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What Sun Cable’s collapse means for renewable investing

What does the collapse of the ambitious Sun Cable solar project say about investing in renewables? Here’s a quick insight from Pendal ESG credit analyst MURRAY ACKMAN

THE high-profile collapse of the ambitious Sun Cable solar project has sparked debate about the future of renewable energy exports.

What can sustainable investors learn from the failure?

Backed by Atlassian’s Mike Cannon-Brookes and Fortescue’s Andrew Forrest, Sun Cable had grand plans to supply electricity to Singapore from a vast solar array in the Northern Territory (pictured above).

But the venture was placed in voluntary administration in early January amid disagreement between the billionaire backers over the best way to export the energy.

Cannon-Brookes supported the venture’s original plan to run a 4200km high-voltage undersea cable between Darwin and Singapore. Forrest backed an alternative plan of exporting energy in the form of green hydrogen and ammonia.

What can investors learn?

Importantly, the Sun Cable debate demonstrates there is no longer disagreement over the economics of investment in renewable electricity generation, says Pendal credit ESG analyst Murray Ackman.

“The main takeaway for investors is that Sun Cable collapsed over a dispute about exporting – not over the idea of a huge solar array in the Northern Territory.

A proposed undersea cable would have carried energy to overseas customers. Source: Sun Cable

“That indicates electrification and big investment in renewables has become mainstream.

“No one is ridiculing Sun Cable for building a giant solar farm that even five years ago would have seemed ludicrous.”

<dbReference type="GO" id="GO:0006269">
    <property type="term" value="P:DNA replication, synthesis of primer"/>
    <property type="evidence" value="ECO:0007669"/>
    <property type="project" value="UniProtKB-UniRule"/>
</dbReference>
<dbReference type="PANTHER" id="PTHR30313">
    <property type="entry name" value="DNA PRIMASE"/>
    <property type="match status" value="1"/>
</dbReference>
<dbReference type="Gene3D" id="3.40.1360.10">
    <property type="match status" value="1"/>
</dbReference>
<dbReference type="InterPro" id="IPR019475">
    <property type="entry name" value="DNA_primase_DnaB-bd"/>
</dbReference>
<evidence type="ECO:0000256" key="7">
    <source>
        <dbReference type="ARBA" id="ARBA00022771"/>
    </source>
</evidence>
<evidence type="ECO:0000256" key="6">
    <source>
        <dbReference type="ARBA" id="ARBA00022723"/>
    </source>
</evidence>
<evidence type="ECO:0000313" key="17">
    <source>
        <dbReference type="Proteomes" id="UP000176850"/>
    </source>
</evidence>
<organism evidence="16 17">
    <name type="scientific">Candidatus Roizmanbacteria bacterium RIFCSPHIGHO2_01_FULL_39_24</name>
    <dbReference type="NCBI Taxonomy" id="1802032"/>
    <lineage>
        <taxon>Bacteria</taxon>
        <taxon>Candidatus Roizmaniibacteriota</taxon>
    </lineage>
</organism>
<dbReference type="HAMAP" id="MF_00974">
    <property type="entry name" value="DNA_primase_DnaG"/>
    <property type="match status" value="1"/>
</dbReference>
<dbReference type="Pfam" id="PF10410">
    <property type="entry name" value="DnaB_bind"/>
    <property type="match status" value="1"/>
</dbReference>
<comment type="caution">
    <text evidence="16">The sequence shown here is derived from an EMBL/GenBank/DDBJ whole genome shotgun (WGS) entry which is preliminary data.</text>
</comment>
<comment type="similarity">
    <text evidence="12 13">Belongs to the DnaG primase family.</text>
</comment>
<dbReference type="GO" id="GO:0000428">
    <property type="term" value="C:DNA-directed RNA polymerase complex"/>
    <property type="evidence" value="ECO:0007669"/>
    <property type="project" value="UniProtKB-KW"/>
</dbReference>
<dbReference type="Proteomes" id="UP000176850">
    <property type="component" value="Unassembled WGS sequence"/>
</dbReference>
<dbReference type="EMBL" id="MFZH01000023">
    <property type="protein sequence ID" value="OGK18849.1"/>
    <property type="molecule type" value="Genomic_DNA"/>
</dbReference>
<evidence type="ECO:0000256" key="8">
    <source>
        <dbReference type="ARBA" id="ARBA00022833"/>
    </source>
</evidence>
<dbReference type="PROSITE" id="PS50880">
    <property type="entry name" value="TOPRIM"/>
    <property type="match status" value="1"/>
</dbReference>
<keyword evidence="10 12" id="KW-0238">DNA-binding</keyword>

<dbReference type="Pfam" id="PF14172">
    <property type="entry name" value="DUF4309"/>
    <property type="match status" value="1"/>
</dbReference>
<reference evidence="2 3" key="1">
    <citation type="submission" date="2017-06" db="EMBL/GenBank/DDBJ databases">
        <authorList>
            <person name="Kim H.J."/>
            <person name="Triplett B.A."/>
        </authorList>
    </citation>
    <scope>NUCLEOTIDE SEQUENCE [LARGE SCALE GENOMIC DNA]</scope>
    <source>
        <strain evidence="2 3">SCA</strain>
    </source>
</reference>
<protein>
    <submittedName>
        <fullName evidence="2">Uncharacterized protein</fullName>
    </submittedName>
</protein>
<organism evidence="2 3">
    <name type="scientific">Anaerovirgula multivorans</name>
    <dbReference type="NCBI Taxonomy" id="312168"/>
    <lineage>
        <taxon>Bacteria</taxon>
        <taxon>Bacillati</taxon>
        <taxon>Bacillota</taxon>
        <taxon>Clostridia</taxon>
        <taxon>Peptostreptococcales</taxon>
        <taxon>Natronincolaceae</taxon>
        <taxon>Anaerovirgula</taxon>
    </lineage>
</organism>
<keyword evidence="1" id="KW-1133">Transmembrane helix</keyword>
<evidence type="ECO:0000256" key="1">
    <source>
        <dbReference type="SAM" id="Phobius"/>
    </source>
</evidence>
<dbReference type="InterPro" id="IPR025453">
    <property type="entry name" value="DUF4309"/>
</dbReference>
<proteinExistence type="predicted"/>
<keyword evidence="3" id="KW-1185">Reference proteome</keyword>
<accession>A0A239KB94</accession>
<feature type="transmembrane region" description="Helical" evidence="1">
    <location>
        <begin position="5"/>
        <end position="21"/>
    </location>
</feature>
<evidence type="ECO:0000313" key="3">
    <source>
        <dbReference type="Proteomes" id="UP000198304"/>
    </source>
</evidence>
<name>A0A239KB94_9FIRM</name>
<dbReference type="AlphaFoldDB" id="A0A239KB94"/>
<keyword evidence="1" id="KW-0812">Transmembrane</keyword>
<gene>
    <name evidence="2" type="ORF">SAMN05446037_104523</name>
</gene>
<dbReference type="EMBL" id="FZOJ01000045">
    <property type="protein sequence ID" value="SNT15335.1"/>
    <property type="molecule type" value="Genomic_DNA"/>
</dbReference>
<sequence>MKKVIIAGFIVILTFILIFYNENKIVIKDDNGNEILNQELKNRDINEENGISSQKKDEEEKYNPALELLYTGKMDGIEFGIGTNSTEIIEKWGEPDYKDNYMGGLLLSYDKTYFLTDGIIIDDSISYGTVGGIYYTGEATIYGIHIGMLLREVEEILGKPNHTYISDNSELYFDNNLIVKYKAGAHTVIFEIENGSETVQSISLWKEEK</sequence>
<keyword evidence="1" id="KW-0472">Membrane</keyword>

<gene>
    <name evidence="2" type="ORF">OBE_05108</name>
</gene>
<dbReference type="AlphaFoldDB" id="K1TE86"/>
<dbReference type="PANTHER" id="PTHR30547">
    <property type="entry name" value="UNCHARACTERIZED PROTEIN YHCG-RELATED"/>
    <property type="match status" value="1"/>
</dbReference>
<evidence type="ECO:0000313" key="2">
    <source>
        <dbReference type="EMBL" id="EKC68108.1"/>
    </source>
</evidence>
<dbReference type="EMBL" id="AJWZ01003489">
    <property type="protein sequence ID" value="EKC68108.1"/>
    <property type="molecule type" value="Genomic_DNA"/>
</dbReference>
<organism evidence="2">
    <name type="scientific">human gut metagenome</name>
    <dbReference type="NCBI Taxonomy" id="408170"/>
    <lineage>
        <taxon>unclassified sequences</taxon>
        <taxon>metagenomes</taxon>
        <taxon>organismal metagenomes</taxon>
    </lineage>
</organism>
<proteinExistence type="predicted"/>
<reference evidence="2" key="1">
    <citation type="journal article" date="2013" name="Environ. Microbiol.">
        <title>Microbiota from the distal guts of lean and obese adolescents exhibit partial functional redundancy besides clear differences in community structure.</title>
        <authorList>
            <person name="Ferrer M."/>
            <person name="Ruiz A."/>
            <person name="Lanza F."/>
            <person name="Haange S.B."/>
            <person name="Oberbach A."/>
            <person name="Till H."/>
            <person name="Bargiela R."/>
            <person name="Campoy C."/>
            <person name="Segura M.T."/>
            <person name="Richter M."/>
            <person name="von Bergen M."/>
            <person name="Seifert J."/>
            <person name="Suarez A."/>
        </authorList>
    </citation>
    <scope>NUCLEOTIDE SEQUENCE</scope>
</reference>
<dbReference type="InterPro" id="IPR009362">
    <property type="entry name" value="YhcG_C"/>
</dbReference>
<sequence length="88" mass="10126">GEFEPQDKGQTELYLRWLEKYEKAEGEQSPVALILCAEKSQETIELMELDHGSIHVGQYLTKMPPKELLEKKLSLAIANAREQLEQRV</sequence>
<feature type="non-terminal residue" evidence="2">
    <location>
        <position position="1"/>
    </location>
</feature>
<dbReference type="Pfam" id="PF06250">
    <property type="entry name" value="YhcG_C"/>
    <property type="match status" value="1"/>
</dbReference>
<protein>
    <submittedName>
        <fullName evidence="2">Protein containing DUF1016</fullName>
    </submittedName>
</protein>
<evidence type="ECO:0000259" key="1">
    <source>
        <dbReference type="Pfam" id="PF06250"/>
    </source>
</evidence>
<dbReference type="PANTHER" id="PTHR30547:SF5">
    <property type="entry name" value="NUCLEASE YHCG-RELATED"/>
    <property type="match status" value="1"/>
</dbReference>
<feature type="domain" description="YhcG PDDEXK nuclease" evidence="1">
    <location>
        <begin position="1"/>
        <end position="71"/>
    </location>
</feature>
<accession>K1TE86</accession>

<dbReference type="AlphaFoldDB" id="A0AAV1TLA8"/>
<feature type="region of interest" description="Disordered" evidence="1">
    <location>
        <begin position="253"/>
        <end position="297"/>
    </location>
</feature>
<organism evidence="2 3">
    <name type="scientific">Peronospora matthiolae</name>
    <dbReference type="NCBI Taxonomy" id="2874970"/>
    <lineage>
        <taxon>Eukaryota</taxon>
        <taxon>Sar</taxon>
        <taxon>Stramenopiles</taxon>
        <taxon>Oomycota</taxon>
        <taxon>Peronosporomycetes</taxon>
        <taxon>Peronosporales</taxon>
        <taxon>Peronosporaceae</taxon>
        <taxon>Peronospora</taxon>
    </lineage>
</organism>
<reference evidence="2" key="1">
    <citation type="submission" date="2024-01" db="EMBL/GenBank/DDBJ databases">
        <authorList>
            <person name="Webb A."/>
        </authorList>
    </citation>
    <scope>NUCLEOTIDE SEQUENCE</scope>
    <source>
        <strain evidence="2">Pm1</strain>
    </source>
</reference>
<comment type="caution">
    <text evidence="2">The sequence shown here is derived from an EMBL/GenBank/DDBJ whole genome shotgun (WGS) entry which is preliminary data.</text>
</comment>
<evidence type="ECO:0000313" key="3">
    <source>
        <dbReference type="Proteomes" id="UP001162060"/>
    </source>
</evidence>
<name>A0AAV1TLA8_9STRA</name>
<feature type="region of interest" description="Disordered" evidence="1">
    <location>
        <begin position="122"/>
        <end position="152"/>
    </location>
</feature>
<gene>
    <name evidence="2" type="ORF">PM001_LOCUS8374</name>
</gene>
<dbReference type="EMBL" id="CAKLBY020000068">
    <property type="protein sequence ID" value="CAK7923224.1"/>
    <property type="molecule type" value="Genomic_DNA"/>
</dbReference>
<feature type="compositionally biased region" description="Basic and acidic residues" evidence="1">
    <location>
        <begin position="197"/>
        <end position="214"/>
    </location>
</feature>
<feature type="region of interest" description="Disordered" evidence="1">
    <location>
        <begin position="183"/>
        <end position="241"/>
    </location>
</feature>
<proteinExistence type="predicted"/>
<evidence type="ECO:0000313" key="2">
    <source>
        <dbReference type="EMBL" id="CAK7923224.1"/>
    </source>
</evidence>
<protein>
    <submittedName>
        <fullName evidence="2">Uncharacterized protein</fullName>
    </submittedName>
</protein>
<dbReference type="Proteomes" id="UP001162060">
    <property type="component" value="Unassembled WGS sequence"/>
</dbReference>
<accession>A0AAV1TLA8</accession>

Hydrogen investment risks

But the collapse of Sun Cable highlights that nascent technologies like green hydrogen are best left to entrepreneurs and governments until they mature, says Ackman.

“Just like any other boom, a lot of money will be headed into these areas and investors will be wanting to pick the winners and losers out of the transition.

“But historically, it’s governments and private entrepreneurs that are typically best placed to carry the risk of these types of early-stage innovations,” he says.

“For most investors, it’s too early to be thinking about going all-in on hydrogen.”

Find out about

Regnan Credit Impact Trust

Ackman says the dispute is an example of the wider questions facing investors in the Australian renewables industry, including how green energy can best be exported and whether it is in the country’s best interests to do so at all.

“The federal government policy is to get to 83 per cent renewables by 2030 – that’s quite a lot, so question number one is should we be exporting at all or should we focus on building green industries rather than just shipping off the power,” says Ackman.

“Question number two is then how do we do it – both hydrogen and long cables have challenges when it comes to electricity loss.”

Political debate

Sun Cable’s collapse also comes amid a charged political debate about the role of green hydrogen and natural gas in the energy transition that investors are having to step through.

Natural gas clearly has a role filling gaps in solar and wind power generation because it can be quickly turned on and off when needed, says Ackman.

But there is growing debate about the health effects of burning gas in homes for heating and cooking, with gas cookers now linked to childhood asthma and other respiratory problems.

And the case for blending green hydrogen into gas pipelines also looks shaky.

“You can only get to about 20 per cent hydrogen for household appliances before everything needs to be replaced,” says Ackman.

“It’s more evidence that electrification seems to be the way forward.”

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Ausbiz’s Nadine Blayney interviews CBA chief economist Stephen Halmarick and Pendal head of bonds Tim Hext


About Murray Ackman and Pendal’s Income and Fixed Interest boutique